Daniel Laurison and Mike Savage, Department of Sociology, London School of Economics, discuss the Great British Class Survey and the exciting possibilities for research and policy now it is available from the UK Data Service.
The Great British Class Survey (GBCS) is probably one of the most talked about data sets of all time. Around nine million people have clicked on the BBC’s Class Calculator to see which of the new seven classes they fit into, using our classification inspired by Pierre Bourdieu’s conception of economic, social and cultural capital. The academic article – available on open access – which explained these seven classes, has broken download records and inspired an intense academic debate about the nature of social classes in the journals Sociology and Sociological Review.
The GBCS has also been one of the most controversial data sets of recent years. It was a web survey hosted by BBC’s Lab UK website which ran from January 2011 to July 2013, by which time 325,000 people responded, making it the largest data set in the world specifically focusing on social class. However, the nature of this source means that there is a huge sample selection bias, with the respondents being predominantly drawn from the well-educated professional and managerial groupings – indeed those who tend to watch BBC TV and listen to BBC radio. For some critics, this fact disables the GBCS from having any scientific value.
And indeed, this sample skew explains why our new model of social class largely drew on the small representative national sample which we persuaded the BBC to conduct to allow us to base our model on representative data. These data are also now available from the UK Data Service along with the web survey itself.
And what data the GBCS has! While the non-representative, self-selecting nature of the web survey makes formal statistical inference impossible, the large sample size makes it possible to mine down at minute scale and explore specific issues which smaller surveys can rarely unravel. Any group at the higher end of income, occupation, or education scales is present in this data in very large numbers. There are 34,245 respondents who report household income over £100,000 per year. Nearly every professional and managerial occupation has over 100 respondents, and many have thousands: there are 3,440 CEOs, 4,978 doctors, and 13,759 primary and nursery teachers. Most of the large universities have several thousand graduates who responded, so researchers can look in detail at the profiles of particular universities (when the Special Licence version becomes available). This throws up exciting possibilities for the kind of focused analysis which might allow the study of social class to operate on a more granular and detailed level.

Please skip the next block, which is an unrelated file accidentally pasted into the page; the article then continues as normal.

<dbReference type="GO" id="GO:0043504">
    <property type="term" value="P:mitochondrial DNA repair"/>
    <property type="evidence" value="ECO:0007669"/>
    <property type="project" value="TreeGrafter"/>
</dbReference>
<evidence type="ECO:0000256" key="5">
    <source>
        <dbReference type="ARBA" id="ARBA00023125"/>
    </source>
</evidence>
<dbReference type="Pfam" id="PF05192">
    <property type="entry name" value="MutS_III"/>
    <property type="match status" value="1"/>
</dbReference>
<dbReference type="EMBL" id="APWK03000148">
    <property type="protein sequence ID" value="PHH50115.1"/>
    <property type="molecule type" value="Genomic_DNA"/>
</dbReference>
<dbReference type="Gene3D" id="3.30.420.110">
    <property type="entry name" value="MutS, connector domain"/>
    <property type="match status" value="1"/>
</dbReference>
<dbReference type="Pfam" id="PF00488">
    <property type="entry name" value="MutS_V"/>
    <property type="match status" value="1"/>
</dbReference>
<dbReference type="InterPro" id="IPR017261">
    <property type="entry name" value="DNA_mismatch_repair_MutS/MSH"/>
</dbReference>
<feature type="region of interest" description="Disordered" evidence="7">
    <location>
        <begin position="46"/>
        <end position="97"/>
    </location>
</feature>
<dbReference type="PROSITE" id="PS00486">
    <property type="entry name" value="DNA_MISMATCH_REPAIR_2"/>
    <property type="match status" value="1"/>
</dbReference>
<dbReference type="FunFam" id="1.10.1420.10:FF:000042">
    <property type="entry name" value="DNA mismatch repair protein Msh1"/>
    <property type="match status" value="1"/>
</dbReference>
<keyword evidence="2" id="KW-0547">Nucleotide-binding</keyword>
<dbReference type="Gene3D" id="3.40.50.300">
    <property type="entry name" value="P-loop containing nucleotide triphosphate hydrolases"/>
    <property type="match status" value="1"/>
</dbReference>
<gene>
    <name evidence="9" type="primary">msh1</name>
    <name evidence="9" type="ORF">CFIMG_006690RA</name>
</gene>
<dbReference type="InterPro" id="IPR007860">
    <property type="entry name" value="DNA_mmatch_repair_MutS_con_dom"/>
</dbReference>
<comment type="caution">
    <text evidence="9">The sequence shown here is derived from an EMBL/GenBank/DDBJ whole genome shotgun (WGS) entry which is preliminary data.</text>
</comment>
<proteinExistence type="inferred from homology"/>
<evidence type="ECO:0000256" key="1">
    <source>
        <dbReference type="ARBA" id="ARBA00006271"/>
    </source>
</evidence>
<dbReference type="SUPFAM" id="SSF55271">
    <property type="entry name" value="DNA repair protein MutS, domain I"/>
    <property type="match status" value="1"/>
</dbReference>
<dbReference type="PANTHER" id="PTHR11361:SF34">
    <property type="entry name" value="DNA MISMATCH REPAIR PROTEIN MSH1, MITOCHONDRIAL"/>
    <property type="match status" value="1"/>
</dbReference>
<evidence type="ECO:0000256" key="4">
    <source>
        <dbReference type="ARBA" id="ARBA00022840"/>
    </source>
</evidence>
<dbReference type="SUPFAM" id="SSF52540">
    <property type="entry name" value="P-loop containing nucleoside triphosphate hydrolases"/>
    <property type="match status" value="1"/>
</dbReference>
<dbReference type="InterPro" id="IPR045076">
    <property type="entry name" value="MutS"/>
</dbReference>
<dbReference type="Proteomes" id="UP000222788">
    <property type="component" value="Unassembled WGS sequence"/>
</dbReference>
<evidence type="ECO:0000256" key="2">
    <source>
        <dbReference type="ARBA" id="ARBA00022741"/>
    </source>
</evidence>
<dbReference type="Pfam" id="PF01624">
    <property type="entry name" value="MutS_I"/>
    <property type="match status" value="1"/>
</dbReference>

Over the coming months, publications will be appearing which use the web survey, taking advantage of geographical patterns; specific occupational profiles; how far attendance at particular universities is associated with social class, all of which can be examined in ways that are not possible with traditional representative surveys. While these analyses cannot be used for formal statistical inference, comparable research on other data sources has replicated some patterns from the GBCS. For example, analyses reported in Friedman et al. 2015 (forthcoming from Sociological Review) have been replicated using nationally representative Labour Force Survey in Laurison & Friedman 2015 working paper on ‘Introducing the class ceiling: social mobility and Britain’s elite occupations’.
For all these reasons, anyone excited by the potential – and the problems – of ‘big data’ should find something of interest here. So we are delighted that the GBCS is now available for use by higher and further education researchers all over the world. Critics and enthusiasts alike will be able to come to their own views as to the value of the data here and we have no doubt at all that a vigorous debate will be joined, which can only enhance the public awareness and interest in the understanding of social class today.
Let us finally say that we are pleased to have played our role in making this data set public. One of the most exciting things which the GBCS has taught us is the value of collaboration between academic and non-academic bodies to enable innovation. The BBC paid for the survey to be conducted, but had no resources to assist with the analysis of the data (which was undertaken by a large research team based at the LSE, and the universities of Manchester and York), or the archiving. Most of the extensive administrative work involved in coding free text occupational and university titles was instead undertaken by Daniel (funded by the ESRC through Mike’s Professorial Fellowship) and the UK Data Archive. We would also like to thank Andy Miles (University of Manchester) for his advice on occupational re-coding and Paul Wakeling (University of York) for working on the University titles. This has been an amazing collaboration. We would therefore like to thank the BBC, ESRC and UK Data Service for putting in resources to make this deposit possible and for allowing this data to become a public resource.
And now, over to you!
Access the Great British Class Survey